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I hope with all of my might that my daughters don’t someday
get pregnant before they actually want to be pregnant. Which is to say—I hope
they don’t become teen moms, and for ease’s sake, I also hope they wait until
after they’re in loving, committed relationships before becoming parents.
However, since “hope” is hardly an effective strategy, when
they are old enough to start hearing it from me, hear it from me they will. A
lot. Sex is a big deal. Momentary pleasures are nice and all, but they’re way
too short-lived compared to a child to call your own forever and forever.
That the Department of Justice is dropping
its appeal of a ruling from earlier this year allowing girls of any age
to buy emergency contraception over the counter is a good thing, as far as I’m
concerned. I hope my girls will never need the Plan B pill, but since we’ve
already established “hope” as a poor strategy, my Plan A is education, more
education and then a little bit more education after that.
I have nothing against the Plan B pill. In fact, I’m all for
it. As a last resort, of course. As a staunch pro-choice supporter, I hate the
idea of limiting any woman’s access to information or services that she might
need concerning her body. No one wants to think of a young girl needing the
Plan B pill, but if a teen girl doesn’t want to become a teen mom, it can be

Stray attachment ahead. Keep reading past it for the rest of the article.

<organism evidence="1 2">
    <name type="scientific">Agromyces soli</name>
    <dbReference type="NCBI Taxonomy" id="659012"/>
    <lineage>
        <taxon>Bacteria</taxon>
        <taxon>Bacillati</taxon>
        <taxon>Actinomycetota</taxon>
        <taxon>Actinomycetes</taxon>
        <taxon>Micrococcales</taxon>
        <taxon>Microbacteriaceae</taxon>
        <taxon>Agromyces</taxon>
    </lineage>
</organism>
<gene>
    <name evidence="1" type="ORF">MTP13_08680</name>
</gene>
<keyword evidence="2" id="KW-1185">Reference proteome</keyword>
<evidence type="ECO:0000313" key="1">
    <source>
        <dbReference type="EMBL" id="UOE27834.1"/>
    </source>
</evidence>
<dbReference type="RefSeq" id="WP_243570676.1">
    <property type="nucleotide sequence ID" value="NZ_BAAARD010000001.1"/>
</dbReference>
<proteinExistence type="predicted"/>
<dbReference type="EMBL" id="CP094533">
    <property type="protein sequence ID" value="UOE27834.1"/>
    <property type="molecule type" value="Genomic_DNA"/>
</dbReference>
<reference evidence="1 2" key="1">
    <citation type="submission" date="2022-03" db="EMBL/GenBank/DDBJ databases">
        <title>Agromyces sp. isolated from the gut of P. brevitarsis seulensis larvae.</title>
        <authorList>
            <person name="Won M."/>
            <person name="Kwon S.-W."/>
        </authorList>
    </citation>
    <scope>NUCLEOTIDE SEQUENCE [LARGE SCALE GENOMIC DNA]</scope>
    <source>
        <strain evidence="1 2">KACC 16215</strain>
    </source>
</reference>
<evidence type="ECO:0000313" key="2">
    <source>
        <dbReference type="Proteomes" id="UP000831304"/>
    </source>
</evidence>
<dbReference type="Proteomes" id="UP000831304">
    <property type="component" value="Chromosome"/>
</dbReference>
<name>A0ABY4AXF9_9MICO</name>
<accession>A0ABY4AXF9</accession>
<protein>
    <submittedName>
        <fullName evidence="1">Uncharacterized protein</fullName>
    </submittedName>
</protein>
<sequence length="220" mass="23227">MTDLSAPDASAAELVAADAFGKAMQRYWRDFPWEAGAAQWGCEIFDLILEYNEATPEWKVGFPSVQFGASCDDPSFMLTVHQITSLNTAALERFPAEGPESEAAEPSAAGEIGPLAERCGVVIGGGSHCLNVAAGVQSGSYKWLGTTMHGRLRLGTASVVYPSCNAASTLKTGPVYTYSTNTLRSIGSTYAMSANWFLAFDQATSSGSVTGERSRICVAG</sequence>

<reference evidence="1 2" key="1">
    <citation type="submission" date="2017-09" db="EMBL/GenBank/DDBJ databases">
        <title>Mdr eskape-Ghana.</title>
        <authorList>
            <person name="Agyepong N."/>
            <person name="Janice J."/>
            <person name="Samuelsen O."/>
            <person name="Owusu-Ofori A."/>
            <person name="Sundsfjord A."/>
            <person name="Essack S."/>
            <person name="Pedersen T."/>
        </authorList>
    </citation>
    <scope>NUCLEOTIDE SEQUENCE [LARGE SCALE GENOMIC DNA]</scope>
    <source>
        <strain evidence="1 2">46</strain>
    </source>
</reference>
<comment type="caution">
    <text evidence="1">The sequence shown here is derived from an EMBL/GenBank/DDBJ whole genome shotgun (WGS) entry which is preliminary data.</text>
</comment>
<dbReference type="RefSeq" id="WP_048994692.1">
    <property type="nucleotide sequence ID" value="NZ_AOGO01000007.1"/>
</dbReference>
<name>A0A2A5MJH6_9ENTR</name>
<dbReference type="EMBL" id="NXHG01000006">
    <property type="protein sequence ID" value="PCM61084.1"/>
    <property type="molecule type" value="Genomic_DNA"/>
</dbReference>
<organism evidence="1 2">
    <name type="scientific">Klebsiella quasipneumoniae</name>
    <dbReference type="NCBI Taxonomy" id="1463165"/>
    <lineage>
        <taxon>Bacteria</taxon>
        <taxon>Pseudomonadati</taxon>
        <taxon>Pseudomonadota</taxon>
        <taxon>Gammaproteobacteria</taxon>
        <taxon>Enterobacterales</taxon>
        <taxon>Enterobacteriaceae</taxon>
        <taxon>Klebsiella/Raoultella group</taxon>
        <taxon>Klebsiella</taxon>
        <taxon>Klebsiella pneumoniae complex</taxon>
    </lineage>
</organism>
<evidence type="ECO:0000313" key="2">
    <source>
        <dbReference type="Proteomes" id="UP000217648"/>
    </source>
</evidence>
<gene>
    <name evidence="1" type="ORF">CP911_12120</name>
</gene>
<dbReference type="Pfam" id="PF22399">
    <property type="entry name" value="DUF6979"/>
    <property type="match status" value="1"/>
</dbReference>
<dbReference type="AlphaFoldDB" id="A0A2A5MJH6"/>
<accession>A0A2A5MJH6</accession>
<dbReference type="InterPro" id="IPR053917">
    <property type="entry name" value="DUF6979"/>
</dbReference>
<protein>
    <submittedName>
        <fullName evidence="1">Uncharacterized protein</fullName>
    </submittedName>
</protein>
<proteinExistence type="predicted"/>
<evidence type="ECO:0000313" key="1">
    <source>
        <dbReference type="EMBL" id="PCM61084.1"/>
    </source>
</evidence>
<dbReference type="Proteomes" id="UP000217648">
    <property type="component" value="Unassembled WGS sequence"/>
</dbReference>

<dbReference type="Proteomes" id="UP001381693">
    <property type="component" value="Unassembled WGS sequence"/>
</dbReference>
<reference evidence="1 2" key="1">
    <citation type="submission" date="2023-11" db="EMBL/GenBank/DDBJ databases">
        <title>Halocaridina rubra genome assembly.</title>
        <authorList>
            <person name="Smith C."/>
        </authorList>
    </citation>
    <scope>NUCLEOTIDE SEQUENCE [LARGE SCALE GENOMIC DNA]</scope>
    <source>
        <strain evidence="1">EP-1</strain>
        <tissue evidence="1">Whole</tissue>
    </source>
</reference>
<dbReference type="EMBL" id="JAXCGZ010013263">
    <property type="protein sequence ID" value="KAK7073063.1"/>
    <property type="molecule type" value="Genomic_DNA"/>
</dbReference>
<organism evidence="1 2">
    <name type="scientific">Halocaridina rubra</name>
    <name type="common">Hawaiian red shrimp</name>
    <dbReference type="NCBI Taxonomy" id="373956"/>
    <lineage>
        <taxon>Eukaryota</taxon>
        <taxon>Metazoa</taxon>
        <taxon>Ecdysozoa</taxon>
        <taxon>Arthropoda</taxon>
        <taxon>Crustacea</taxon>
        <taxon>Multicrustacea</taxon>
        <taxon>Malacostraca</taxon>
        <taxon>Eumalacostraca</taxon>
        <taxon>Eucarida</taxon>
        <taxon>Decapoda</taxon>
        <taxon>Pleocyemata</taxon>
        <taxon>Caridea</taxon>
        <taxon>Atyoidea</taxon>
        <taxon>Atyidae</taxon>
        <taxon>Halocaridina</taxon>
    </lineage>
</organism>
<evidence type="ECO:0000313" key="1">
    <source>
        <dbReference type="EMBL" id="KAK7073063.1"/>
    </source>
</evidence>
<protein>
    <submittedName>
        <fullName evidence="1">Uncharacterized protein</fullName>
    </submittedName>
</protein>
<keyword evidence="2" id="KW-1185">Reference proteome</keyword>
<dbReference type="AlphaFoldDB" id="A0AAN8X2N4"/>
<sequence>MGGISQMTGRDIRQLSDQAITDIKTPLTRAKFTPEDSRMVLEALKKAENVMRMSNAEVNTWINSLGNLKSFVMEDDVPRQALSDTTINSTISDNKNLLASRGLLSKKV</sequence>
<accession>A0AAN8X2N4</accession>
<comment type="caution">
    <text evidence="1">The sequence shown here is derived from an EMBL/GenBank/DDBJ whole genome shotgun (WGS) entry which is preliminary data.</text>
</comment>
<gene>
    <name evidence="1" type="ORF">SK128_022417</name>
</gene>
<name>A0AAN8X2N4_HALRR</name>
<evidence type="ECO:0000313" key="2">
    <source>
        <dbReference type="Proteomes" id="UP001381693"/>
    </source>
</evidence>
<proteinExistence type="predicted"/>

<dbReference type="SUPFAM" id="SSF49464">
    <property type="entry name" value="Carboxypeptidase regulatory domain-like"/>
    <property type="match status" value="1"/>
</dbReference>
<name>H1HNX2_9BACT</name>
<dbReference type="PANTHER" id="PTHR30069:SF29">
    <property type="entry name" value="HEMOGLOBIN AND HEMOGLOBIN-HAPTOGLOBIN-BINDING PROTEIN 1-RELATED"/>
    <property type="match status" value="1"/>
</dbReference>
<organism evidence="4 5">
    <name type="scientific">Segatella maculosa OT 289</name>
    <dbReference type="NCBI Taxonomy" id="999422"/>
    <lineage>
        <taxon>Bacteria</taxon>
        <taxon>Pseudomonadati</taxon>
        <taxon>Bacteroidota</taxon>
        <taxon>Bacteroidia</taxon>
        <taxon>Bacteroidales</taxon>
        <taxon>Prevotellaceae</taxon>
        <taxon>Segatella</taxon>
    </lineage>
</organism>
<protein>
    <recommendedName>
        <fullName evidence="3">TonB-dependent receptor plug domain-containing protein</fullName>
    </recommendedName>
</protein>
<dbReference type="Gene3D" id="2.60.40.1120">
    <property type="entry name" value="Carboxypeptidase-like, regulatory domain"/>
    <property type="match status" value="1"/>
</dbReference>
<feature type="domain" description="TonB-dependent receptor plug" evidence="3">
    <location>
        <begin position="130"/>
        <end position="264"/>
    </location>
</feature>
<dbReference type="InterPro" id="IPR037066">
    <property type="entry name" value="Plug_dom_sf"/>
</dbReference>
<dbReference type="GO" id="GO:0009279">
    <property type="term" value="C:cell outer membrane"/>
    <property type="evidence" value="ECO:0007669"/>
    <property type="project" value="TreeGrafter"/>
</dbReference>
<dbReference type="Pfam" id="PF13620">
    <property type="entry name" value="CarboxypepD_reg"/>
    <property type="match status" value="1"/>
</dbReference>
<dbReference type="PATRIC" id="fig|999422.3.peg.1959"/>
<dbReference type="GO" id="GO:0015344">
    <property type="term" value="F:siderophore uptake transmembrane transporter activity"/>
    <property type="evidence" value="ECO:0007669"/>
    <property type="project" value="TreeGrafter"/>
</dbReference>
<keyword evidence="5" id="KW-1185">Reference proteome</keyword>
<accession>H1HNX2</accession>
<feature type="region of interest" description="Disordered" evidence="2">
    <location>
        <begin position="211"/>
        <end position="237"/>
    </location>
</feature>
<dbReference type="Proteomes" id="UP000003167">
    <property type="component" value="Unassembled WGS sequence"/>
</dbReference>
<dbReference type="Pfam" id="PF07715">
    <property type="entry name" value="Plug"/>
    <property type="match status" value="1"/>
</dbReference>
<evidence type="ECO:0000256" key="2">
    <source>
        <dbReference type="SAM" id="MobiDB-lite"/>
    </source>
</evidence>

a necessary evil.
If a girl’s parents couldn’t educate her enough to not become pregnant, then they don’t automatically get to be part of the decision-making process
Here’s what's an unnecessary evil: a young girl needing a
doctor’s—or her parents’—permission to decide to not become a parent. If a girl is old enough to be having sex, then
she’s old enough for her doctor and parents to be counseling and educating her
on the precautions she should be taking. If a girl’s parents couldn’t educate
her enough to not become pregnant,
then they don’t automatically get to be part of the decision-making process if
she wants to become un-pregnant.
The Plan B pill is as safe as aspirin and also effective in
preventing pregnancy within 24 hours after having unprotected sex. It’s not
ideal that a girl younger than 15 would take it without the knowledge of an
adult, but neither is her having sex.
It’s not surprising that many social
conservatives don’t want Plan B to exist without a prescription for young
girls, but it seems ridiculous that that’s also the group that often argues
that abstinence trumps information. Talk about misplaced outrage.
Abstinence is ideal, of course, but it’s usually not
reality. Look at any statistic about teenagers, sex and pregnancy, and you
realize quickly that abstinence-only education is up there with unicorn
sightings in terms of success stories. That doesn’t mean you can’t keep trying
to teach abstinence (and search for unicorns), but in the meantime, talking
about safe sex actually prevents pregnancies and STDS.